Sports Editor


Partick Thistle striker Brian Graham takes the role of first team manager for the women’s side whilst still playing for the men’s side.

In a move that has certainly raised eyebrows across women’s football, Maryhill’s Partick Thistle announced men’s first team striker, Brian Graham, as the new women’s first team manager for the upcoming season in the Scottish Women’s Premier League 2. With the 2019/20 season being called null and void after one game, it will be a massive season for the Jags as they aim to get promoted to the top flight.

The 32-year-old Glasgow born striker is well-travelled across Scottish football, having played for the likes of Hibs and Dundee United, as well as being seasoned south of the border in League 2 for Cheltenham Town. This will be the toughest and most demanding challenge Graham has faced in his football career, as he begins to adapt to the different style of the women’s game with the added pressure of his inexperience in coaching. Graham will be joined by former Rangers and Aberdeen fullback Richard Foster as his number two, with former Ayr United midfielder Ross Docherty acting as a coach.

Partick Thistle begin their SWPL2 campaign on 18 October against Glasgow Women, as they revert back to the winter league scheduling following the miserable trial of the summer scheduling which failed after one match. Graham and his staff will be looking to build on the mid-table finish of the 2018/19 season when the Jags missed out on a promotion spot. This will coincide with Partick Thistle men’s efforts to rejoin the Championship following their controversial relegation to League 1.

The appointment brings up a remarkably interesting discussion within women’s football in Scotland. After Glasgow City’s tremendous Champions League run, interest in the women’s game has greatly increased within the nation - with the added influence of Scotland’s appearance in the 2019 World Cup, which made the very respectable effort of filling the void of Scotland’s men’s 22-year absence of any international tournament. Mixing the ongoing mayhem and drama of the Scottish men’s game with the women’s game can be greatly beneficial for both. With the much-needed emphasis of diversity in the Scottish men’s game, this could be the way to make men’s football more open and accepting. At the same time, bringing in the huge crowds from the men’s league to the women’s league could do women’s football wonders in a commercial sense.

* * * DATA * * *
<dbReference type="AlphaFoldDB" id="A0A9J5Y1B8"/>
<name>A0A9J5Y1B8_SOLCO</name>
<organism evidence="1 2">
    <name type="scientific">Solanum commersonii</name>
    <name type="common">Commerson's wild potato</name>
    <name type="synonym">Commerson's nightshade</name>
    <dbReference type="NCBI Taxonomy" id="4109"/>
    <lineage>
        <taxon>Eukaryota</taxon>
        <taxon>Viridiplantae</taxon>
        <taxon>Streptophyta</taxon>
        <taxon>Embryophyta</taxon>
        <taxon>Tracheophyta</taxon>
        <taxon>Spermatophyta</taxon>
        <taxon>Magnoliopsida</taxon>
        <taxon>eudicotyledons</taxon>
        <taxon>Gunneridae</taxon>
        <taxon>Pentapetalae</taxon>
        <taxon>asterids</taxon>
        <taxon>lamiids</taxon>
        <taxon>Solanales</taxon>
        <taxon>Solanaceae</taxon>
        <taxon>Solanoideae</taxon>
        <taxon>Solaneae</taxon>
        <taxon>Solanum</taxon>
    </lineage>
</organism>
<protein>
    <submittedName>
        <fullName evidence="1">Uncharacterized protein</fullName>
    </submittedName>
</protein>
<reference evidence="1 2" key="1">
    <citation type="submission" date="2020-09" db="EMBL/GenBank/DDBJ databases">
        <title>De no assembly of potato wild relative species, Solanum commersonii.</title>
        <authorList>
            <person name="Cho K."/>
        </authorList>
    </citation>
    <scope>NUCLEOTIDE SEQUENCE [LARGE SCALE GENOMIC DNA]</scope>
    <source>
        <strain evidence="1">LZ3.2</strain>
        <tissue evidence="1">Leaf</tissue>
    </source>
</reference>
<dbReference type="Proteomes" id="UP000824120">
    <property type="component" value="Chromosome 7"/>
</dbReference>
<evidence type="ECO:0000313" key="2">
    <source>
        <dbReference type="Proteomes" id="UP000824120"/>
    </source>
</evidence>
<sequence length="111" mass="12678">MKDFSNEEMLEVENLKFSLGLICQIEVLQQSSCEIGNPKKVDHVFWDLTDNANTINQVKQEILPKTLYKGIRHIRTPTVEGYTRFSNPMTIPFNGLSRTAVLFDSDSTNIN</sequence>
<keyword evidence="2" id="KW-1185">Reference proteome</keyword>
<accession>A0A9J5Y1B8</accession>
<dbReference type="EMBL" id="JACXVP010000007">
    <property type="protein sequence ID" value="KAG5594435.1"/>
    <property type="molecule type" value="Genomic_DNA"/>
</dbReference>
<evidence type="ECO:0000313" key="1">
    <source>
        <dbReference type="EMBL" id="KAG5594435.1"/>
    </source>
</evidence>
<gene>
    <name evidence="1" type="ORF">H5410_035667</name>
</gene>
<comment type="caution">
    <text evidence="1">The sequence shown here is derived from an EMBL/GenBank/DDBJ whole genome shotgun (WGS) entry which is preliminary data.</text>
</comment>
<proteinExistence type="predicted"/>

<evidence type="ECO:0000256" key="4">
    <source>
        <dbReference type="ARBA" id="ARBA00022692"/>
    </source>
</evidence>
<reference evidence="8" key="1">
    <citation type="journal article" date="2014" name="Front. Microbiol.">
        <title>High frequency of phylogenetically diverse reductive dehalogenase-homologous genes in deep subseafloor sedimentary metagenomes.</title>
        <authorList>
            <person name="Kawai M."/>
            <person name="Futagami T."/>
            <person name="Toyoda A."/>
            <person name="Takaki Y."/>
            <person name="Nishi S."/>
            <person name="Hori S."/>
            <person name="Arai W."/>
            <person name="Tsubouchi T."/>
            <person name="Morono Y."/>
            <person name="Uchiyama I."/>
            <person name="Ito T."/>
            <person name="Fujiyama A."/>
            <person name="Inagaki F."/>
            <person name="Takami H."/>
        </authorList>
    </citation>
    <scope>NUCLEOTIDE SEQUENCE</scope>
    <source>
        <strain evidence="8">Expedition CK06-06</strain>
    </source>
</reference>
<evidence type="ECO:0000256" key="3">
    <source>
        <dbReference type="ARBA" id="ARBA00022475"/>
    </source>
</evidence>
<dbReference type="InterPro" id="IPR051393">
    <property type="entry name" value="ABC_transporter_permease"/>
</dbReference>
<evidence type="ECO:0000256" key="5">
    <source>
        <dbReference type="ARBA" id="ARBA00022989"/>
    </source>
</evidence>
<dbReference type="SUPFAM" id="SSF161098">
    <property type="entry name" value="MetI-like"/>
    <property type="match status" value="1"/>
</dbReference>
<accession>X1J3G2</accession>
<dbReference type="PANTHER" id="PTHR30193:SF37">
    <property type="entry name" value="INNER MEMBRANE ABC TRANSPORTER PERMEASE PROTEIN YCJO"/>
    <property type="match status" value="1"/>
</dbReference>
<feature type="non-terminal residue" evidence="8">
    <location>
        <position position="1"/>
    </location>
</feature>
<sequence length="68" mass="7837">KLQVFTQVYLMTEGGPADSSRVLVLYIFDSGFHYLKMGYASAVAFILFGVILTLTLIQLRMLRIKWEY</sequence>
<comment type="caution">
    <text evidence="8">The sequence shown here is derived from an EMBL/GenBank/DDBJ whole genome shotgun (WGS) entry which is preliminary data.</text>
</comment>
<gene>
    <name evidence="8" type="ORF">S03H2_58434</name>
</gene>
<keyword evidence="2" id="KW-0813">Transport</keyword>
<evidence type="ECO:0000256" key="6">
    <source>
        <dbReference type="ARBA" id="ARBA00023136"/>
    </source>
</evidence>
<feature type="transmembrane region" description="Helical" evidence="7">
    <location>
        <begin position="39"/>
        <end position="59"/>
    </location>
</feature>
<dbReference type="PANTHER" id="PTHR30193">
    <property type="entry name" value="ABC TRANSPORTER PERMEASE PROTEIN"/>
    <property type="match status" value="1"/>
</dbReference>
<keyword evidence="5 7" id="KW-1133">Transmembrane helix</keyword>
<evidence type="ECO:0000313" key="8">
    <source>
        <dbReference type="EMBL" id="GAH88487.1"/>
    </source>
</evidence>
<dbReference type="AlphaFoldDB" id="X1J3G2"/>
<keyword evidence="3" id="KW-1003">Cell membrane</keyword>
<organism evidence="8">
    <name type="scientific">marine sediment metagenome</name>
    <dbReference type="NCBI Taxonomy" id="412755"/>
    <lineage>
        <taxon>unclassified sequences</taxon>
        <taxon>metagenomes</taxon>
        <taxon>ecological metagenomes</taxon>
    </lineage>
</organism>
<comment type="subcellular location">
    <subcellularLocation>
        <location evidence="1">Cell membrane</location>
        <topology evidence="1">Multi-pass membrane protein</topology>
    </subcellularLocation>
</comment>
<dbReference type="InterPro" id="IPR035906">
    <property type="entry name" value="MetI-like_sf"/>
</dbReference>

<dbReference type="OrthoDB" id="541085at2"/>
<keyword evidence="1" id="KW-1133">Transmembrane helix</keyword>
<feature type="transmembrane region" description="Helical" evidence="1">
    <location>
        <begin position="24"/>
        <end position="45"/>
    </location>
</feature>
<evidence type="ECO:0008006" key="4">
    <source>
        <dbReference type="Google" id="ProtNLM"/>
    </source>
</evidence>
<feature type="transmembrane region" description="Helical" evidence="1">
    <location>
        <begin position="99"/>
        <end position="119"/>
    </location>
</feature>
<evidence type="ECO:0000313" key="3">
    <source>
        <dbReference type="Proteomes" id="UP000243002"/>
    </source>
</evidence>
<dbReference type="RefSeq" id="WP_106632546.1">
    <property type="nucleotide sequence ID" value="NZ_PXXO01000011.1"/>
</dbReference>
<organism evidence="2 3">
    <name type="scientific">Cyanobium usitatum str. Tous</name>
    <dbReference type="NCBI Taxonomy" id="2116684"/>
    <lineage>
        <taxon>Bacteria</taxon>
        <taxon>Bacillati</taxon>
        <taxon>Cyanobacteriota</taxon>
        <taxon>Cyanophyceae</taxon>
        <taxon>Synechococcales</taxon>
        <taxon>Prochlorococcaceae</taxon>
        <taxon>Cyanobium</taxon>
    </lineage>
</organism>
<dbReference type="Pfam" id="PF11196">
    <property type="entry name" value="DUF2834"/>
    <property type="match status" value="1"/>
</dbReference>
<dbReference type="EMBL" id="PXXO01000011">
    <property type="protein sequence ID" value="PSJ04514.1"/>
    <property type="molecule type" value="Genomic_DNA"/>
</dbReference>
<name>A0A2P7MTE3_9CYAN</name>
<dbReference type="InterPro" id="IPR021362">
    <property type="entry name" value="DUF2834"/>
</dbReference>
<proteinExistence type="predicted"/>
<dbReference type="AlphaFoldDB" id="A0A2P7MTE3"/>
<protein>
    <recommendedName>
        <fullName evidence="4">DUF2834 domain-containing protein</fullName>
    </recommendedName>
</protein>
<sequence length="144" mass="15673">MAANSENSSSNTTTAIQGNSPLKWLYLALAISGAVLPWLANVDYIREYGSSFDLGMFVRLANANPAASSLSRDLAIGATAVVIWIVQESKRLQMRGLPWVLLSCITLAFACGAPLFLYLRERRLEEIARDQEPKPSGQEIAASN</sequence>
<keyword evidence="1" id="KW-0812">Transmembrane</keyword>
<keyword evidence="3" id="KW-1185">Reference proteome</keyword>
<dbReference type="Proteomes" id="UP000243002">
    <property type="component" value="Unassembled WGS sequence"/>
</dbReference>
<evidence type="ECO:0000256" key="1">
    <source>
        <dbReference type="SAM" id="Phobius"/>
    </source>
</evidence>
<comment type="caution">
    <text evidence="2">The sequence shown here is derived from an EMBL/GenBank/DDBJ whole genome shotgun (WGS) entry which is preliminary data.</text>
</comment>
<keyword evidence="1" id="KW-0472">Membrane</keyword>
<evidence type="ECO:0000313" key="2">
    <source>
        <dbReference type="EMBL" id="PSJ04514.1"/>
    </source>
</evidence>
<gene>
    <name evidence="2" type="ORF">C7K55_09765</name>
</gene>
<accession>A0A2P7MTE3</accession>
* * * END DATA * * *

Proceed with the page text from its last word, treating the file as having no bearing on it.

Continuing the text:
However, is the appointment of three current first team players insulting for the female players of Partick Thistle and for the rest of the league? With the majority of the players in the first team being of the same age as the male backroom staff, there must be an argument as to why these three men are capable of coming in and immediately taking the top jobs, especially without any managerial experience beforehand. Unfortunately, the idea of seeing a female in a managerial hot seat in the men’s leagues in Scotland still feels extremely far off.

Regardless of the argument whether it’s the correct decision or not, there is a huge amount of pressure on these young men to show the country they have the ability to transfer their experience to the women’s game, and potentially be the pioneers of the mixture between the men and women’s game.


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